Reduced income while your expenses remain the same. Debtors who have suffered a job loss, salary reduction or have taken a job with compensation lower than what they’ve become accustomed to, may need to file bankruptcy. Reduced income over the short-term may be tolerable but long-term is another matter. Bankruptcy will help debtors discharge their debt while they adjust their lifestyle to their new income.
The inability to save a significant amount of money. If a debtor does not have at least $100 to $200 surplus in their income available for saving, they may need to file bankruptcy. The inability to save is one of the leading causes of financial difficulty. Emergencies are inevitable, and without emergency savings, a debtor will need to incur more debt when an emergency takes place. Filing bankruptcy will eliminate recurring bills such as a credit card or other unsecured debt while freeing up more money for savings.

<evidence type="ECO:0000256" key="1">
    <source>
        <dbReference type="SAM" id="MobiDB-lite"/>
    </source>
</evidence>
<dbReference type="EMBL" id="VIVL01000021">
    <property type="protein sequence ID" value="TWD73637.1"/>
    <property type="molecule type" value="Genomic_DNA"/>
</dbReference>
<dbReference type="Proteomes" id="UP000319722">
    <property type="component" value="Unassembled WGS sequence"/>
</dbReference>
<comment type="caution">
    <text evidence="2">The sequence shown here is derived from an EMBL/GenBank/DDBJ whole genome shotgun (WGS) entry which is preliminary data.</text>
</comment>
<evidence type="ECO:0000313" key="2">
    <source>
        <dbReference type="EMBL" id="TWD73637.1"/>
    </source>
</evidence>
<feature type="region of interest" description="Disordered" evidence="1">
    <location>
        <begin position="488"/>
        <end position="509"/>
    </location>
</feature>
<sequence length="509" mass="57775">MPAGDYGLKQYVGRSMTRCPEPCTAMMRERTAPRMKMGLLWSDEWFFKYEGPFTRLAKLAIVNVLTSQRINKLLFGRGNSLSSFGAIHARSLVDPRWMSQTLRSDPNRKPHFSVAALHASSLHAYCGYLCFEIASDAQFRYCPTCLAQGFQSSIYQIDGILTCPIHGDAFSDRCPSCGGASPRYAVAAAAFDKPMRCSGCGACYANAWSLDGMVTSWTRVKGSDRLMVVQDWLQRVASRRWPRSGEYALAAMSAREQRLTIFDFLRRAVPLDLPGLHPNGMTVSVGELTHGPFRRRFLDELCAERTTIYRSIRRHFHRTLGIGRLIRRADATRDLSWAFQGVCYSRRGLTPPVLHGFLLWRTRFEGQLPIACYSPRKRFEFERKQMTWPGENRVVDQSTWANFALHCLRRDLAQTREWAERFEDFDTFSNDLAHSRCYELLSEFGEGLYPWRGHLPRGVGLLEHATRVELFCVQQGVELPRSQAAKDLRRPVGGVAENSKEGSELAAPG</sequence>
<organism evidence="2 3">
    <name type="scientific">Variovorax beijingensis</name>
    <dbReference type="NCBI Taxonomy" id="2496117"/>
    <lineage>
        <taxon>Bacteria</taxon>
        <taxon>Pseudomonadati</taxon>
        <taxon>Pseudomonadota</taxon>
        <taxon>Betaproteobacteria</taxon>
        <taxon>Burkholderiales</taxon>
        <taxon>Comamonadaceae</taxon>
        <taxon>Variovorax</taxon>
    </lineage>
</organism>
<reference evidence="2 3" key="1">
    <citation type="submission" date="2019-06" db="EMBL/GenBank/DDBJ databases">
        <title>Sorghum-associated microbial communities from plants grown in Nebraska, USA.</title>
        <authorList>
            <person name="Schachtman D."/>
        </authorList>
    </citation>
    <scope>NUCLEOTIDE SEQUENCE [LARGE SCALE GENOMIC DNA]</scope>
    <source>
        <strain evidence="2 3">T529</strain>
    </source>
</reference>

A messy divorce. Divorce can upset the financial well-being of both partners, especially if there are children involved. It is more expensive to maintain two households than one and the litigation costs associated with a messy divorce can create more debt. Filing for bankruptcy after divorce or even before divorce can help minimize some of the financial damage that inevitably takes place during divorce.
Using debt to survive. If a debtor is using debt to pay their daily expenses, then they probably need to file bankruptcy. Using “survival” debt is a sure sign that you are financially drowning and the best way to get out of trouble is by filing bankruptcy and discharging your unsecured debts.